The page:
In an effort to improve field and laboratory detection skills of vector-borne and transboundary livestock diseases for veterinarians, the School of Veterinary Medicine (SoVM) of the University of Zambia (UNZA) partnered with the Central Veterinary Research Institute (CVRI) to develop and conduct a short course in thematic area of animal health diagnostics.
Four female entrepreneurs have won the Namibian round of the FemBioBiz Phase 2 competition, and will go on to compete at the South African Innovation Summit from 12-14 September in Cape Town. FemBioBiz is an acceleration programme and competition run by NEPAD SANBio through the Finnish-Southern African Partnership Programme BioFISA II, in partnership with regional partner organisations.
It is a well-known fact that women are the backbone of their communities and also play a key role in the economies of their countries. One woman who shares this sentiment is 52- year old Mmakgabatso Shale who has turned her company Eternity Foods into a community wealth-building model to empower other women.
Have you ever wondered why mushrooms are so expensive and seem like an elitist food? Why would a fungus cost more than beef and fish? How nutritious could this delicacy be? Well, wonder no more. All types of edible mushrooms contain varying degrees of protein and fibre. They also contain B vitamins as well as selenium, which helps to support the immune system and prevent damage to cells and tissues. Mushrooms are being increasingly researched and used for their important health benefits with different varieties having different medicinal properties.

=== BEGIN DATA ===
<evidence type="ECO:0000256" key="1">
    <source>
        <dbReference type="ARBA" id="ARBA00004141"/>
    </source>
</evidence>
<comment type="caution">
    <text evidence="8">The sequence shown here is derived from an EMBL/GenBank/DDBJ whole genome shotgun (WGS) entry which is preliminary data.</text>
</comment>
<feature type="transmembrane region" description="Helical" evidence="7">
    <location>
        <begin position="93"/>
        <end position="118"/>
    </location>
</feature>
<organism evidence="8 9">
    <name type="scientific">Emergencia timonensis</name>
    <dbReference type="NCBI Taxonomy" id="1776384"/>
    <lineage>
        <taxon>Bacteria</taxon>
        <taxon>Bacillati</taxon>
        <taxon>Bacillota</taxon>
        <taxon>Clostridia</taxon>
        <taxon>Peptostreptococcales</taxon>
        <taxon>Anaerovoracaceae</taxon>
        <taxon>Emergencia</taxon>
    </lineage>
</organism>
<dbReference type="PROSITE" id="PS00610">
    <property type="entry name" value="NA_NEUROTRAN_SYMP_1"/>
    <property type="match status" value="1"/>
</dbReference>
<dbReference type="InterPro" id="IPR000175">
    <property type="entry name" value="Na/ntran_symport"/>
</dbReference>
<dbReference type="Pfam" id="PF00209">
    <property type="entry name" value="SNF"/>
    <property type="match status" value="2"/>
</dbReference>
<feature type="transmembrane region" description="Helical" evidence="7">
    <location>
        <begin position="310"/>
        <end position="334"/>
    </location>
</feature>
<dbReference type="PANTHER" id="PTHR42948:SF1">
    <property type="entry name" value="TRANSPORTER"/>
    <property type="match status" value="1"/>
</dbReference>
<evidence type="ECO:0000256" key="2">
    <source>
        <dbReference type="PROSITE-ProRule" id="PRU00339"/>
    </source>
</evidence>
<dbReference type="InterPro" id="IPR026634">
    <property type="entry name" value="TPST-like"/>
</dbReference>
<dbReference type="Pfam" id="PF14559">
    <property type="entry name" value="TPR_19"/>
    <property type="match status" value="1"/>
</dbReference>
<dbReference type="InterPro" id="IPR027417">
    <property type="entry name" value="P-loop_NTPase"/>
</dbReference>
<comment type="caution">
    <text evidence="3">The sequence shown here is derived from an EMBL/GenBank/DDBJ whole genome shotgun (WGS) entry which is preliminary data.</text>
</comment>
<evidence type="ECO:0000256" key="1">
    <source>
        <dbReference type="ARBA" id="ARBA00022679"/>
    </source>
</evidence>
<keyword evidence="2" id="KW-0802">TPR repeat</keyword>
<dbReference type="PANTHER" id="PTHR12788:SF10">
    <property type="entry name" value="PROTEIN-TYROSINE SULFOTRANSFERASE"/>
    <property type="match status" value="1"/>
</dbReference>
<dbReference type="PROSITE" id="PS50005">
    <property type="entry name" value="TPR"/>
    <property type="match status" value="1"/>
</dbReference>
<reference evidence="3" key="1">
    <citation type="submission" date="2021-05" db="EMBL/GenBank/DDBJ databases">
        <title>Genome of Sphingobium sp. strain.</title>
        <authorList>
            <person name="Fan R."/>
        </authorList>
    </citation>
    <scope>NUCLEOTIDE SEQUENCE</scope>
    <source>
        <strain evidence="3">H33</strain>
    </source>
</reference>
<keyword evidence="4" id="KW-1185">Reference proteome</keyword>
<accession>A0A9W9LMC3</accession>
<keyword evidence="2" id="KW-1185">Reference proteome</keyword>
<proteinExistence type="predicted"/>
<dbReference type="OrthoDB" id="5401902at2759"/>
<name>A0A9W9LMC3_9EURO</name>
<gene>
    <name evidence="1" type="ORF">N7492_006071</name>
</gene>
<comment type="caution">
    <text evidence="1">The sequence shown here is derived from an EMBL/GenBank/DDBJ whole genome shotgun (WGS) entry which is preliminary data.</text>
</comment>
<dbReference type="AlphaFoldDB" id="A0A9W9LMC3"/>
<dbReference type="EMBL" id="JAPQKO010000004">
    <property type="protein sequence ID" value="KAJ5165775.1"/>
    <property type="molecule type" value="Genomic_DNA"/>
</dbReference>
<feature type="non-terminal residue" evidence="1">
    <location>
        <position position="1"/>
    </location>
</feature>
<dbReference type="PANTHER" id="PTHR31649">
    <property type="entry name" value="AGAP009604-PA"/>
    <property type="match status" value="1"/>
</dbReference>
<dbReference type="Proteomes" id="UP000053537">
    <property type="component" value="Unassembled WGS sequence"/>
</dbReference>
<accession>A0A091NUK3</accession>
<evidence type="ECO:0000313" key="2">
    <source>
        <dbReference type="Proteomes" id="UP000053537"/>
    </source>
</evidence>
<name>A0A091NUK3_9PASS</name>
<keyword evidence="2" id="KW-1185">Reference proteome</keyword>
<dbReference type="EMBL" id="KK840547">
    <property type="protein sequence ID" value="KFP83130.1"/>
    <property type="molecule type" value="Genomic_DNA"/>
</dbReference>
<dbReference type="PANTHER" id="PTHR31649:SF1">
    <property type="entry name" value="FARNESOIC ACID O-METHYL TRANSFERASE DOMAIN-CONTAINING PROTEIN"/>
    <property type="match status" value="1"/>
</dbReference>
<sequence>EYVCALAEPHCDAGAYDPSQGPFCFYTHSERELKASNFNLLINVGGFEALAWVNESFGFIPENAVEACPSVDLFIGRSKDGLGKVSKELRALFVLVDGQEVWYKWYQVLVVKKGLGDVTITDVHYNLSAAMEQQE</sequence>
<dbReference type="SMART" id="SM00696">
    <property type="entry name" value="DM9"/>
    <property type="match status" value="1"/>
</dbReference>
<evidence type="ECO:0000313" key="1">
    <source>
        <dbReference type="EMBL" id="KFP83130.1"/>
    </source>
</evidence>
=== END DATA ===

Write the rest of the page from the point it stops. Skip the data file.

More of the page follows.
All plants and animals, from protists to humans, live in close association with microbial organisms that form microbiotas. A microbiota is an "ecological community of commensal, symbiotic and pathogenic microorganisms found in and on all multicellular organisms studied to date. A microbiota includes bacteria, archaea, protists, fungi and viruses. The synonymous term microbiome describes either the collective genomes of the microorganisms that reside in an environmental niche or the microorganisms themselves.
On 31 July – 3 August 2017, NEPAD SANBio (Southern Africa Network for Biosciences), with the support of the BioFISA II Programme (a Finnish-Southern African Partnership Programme to Strengthen NEPAD SANBio), and the Botswana Innovation Hub held the SANBio Winter School on Indigenous Knowledge Systems Commercialisation in Gaborone, Botswana.
The Southern Africa Network for Biosciences, in partnership with the SADC Plant Genetic Resources Centre (SPGRC) and with support from the BioFISA II Programme, is hosting a training course on Plant Genetic Resources Management in Lusaka, Zambia, from 7-12 August 2017.
Dennis Goodson Chinkhata, a Master’s Degree student in Rural Development and Agriculture Extension at the Lilongwe University of Agriculture and Natural Resources (LUANAR), Malawi, recently received a BioFISA II mobility grant from SANBio.
Food safety is a global issue of increasing concern for governments, food producers, food processors and handlers, as well as consumers. For Africa and particularly the Southern African region, governments are always putting much effort and funds into solutions for food security. However, the progress made has not made the region food secure. Nonetheless, while governments create platforms for development, the major drivers of development are private sectors entities.
The third round of the Lean Entrepreneur in Biosciences training arranged by SANBio/BioFISA II has been successfully concluded in Pretoria. This week-long workshop was attended by 27 participants representing 10 project proposals from 9 countries in the SADC region. The training was a precursor to full proposal submission, due on 9th of November 2016, and also contributed towards the goal of capacity building in the region.